Design Fees

 

Design Fees

  • Mastering the Post-Loss Debrief

    There’s nothing worse than losing a competition that you thought your firm would win. Except for failing to find out why.

     
  • A New Open-Source Platform Offers Free Blueprints

    Paperhouses founder, Joana Pacheco, wants to provide an alternative in a market serving real-estate developers by offering free blueprints for houses that can be constructed for less than $300,000.

     
  • Making the Case for Higher Fees

    Architects have been slow to champion the return on investment that their work can bring. But even a little data can convince clients that spending more can mean saving more.

     
  • A Better Value

    Two infamous Justice Department consent decrees, from 1971 and 1990, prohibit architects from setting fees. Afraid of straying into illegal territory, practitioners have largely avoided shop talk ever since. But now, a growing movement of architects is finding legal ground to reshape the...

     
  • Follow the Money

    Looking for a way to increase your billings? Green construction can put more green in your pocket.

     
  • Design Camp

    Few high schoolers receive architecture lessons, so how can they know what studying for a B.Arch. is really like? To get an idea, they can attend one of the summer design programs held at a number of U.S. universities. We profile three.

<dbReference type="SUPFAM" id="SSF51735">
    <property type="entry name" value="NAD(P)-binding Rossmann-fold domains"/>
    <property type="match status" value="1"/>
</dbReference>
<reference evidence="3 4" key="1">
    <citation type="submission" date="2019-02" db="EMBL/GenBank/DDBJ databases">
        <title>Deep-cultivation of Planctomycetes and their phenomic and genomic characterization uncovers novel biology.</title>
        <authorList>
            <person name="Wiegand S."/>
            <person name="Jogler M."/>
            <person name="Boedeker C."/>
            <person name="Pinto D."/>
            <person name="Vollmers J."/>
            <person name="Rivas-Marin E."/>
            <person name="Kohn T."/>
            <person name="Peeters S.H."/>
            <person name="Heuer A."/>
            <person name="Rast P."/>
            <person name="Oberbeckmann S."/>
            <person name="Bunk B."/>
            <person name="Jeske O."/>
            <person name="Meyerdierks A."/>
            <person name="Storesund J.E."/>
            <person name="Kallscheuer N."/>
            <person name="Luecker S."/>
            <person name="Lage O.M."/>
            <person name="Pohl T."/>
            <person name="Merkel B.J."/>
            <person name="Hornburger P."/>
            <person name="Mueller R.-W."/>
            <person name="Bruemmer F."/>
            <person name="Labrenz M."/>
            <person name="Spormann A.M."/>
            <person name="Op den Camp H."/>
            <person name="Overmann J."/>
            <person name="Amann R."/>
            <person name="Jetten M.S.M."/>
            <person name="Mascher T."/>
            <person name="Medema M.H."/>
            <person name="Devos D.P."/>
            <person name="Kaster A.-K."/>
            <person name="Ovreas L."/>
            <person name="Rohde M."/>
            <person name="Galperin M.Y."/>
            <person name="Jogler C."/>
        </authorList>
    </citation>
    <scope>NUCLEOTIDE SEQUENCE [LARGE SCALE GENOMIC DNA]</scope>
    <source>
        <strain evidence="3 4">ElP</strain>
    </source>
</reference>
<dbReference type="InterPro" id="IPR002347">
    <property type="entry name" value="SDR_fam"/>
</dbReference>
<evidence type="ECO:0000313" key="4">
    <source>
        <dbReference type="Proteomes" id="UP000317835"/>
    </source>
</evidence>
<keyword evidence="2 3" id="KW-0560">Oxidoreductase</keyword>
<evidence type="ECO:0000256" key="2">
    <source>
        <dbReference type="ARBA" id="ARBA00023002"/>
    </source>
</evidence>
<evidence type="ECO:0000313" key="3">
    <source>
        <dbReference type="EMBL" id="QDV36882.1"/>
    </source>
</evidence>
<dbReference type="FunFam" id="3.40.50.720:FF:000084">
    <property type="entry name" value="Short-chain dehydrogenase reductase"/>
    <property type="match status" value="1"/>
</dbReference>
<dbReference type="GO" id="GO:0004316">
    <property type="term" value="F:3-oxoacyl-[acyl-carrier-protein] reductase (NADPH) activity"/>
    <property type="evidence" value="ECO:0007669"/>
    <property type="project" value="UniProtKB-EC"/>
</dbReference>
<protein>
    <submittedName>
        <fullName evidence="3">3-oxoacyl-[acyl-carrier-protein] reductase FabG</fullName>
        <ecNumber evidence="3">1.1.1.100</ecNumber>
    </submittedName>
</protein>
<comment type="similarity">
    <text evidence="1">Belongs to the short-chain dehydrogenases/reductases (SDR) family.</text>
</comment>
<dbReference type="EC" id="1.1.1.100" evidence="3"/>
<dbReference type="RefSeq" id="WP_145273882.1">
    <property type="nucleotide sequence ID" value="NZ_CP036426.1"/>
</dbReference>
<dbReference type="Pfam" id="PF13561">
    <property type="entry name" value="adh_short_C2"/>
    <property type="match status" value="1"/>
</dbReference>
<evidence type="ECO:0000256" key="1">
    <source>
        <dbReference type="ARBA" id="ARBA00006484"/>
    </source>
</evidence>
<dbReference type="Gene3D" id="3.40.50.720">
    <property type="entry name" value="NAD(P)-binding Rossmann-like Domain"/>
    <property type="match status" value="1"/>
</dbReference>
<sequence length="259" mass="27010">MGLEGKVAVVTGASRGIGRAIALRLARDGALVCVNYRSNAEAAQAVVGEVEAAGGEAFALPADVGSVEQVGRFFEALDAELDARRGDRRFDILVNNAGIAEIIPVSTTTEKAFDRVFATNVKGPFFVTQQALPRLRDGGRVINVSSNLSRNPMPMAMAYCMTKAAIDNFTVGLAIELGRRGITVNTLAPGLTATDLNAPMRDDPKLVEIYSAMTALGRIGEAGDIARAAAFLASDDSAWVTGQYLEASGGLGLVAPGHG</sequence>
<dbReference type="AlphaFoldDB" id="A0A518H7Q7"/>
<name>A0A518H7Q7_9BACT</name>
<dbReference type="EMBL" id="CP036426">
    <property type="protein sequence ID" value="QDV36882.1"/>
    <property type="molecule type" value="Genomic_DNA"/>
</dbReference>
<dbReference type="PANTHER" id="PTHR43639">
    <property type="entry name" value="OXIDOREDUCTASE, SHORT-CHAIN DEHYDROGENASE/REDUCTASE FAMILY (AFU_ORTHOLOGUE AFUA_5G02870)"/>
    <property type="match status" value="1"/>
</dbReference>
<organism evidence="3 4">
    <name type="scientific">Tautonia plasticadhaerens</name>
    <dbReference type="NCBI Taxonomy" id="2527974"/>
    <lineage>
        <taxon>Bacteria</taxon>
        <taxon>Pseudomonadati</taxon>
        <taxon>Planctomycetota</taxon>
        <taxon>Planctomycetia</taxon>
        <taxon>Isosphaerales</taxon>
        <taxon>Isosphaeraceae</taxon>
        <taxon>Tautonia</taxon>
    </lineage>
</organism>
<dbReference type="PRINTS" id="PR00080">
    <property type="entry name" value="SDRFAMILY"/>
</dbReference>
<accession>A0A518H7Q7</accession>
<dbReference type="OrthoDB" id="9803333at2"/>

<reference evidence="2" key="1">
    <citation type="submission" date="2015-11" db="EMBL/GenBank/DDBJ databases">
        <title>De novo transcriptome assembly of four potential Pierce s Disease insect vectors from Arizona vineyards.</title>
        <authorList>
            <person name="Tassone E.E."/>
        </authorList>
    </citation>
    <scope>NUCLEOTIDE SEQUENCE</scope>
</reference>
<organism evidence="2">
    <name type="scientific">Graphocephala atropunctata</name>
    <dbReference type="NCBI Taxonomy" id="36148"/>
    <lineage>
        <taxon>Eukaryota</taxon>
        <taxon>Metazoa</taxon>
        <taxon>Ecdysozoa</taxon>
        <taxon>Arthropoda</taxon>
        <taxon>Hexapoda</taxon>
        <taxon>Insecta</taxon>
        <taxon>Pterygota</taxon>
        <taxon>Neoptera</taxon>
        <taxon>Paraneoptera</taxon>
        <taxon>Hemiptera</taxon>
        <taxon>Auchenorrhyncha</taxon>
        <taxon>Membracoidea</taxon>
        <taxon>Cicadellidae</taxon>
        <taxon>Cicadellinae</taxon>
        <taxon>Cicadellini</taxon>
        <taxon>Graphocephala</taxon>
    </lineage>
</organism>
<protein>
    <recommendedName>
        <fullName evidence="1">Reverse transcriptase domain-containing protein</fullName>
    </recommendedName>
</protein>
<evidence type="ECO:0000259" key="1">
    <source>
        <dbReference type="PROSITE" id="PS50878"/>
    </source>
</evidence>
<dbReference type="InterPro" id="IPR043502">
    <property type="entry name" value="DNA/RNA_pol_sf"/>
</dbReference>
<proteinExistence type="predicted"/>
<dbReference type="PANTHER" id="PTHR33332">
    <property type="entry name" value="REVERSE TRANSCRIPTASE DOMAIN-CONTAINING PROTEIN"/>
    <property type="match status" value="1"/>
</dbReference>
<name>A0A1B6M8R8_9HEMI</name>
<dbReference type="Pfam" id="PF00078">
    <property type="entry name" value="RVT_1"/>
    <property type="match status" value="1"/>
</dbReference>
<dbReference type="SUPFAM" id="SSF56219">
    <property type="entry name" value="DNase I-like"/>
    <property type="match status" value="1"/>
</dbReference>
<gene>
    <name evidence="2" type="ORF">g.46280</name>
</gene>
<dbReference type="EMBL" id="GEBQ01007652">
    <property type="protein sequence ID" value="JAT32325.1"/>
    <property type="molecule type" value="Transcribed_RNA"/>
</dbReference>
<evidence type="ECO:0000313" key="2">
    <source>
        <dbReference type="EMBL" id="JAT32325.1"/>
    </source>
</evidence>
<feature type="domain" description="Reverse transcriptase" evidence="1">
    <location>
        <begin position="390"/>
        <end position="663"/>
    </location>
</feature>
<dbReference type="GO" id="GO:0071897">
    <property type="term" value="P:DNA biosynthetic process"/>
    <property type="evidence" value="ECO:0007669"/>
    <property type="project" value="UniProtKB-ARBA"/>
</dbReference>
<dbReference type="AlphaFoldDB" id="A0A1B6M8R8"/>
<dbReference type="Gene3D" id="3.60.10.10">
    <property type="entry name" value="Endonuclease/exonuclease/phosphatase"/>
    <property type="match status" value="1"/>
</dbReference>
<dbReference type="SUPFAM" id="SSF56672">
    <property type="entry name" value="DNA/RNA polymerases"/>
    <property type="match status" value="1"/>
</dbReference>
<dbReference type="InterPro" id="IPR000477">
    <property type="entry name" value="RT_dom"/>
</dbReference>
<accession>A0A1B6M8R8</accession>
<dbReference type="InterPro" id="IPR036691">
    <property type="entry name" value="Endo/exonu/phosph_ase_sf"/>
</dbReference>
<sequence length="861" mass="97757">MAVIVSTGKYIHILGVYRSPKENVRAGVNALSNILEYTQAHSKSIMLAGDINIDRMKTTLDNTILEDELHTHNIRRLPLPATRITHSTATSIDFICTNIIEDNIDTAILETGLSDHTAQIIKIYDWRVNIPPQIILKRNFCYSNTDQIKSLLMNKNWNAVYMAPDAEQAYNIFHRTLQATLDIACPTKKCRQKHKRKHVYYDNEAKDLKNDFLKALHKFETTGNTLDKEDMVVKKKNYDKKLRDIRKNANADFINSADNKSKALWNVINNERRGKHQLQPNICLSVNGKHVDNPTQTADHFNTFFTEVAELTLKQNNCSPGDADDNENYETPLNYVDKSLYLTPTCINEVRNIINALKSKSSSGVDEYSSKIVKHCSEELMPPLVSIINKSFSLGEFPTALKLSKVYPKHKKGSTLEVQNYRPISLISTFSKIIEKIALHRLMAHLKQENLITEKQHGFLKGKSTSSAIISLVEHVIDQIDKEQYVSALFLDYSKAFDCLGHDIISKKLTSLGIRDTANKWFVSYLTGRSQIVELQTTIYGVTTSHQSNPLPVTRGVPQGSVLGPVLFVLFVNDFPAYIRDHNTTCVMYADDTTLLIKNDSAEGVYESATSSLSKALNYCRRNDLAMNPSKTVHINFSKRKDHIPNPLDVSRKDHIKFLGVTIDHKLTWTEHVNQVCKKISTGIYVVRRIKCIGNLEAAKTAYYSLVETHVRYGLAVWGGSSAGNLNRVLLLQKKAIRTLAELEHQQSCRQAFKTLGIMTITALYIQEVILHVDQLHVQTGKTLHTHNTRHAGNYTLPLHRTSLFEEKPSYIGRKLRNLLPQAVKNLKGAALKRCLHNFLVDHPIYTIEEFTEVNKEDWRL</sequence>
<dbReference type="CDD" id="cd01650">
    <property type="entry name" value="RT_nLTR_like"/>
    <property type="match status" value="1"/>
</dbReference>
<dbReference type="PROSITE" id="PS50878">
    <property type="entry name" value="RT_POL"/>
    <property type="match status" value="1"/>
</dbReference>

• Risk vs. Reward

    To get new business, firms are devoting more resources to upfront design work. It's a calculated gamble that doesn't always pay off.

     
  • Bargain-Basement Bids: Necessary Evil or Necessary for Survival?

    The second installment of our series on architectural fees finds that increased competition for even the smallest of projects is leading firms to slash rates. But have things gone too far?

     
  • Architectural Fees: What's Your Time Worth?

    In the first article of a three-part series on how much architects should charge for architectural fees, we learn why the fixed-fee model has the most traction—not that it's easy to calculate.

     
  • Don't Forget: Architecture Is a Service Industry

    If you offer thoughtful service in addition to good design, not only will customers return for more, they'll be your firm's best advocates, too.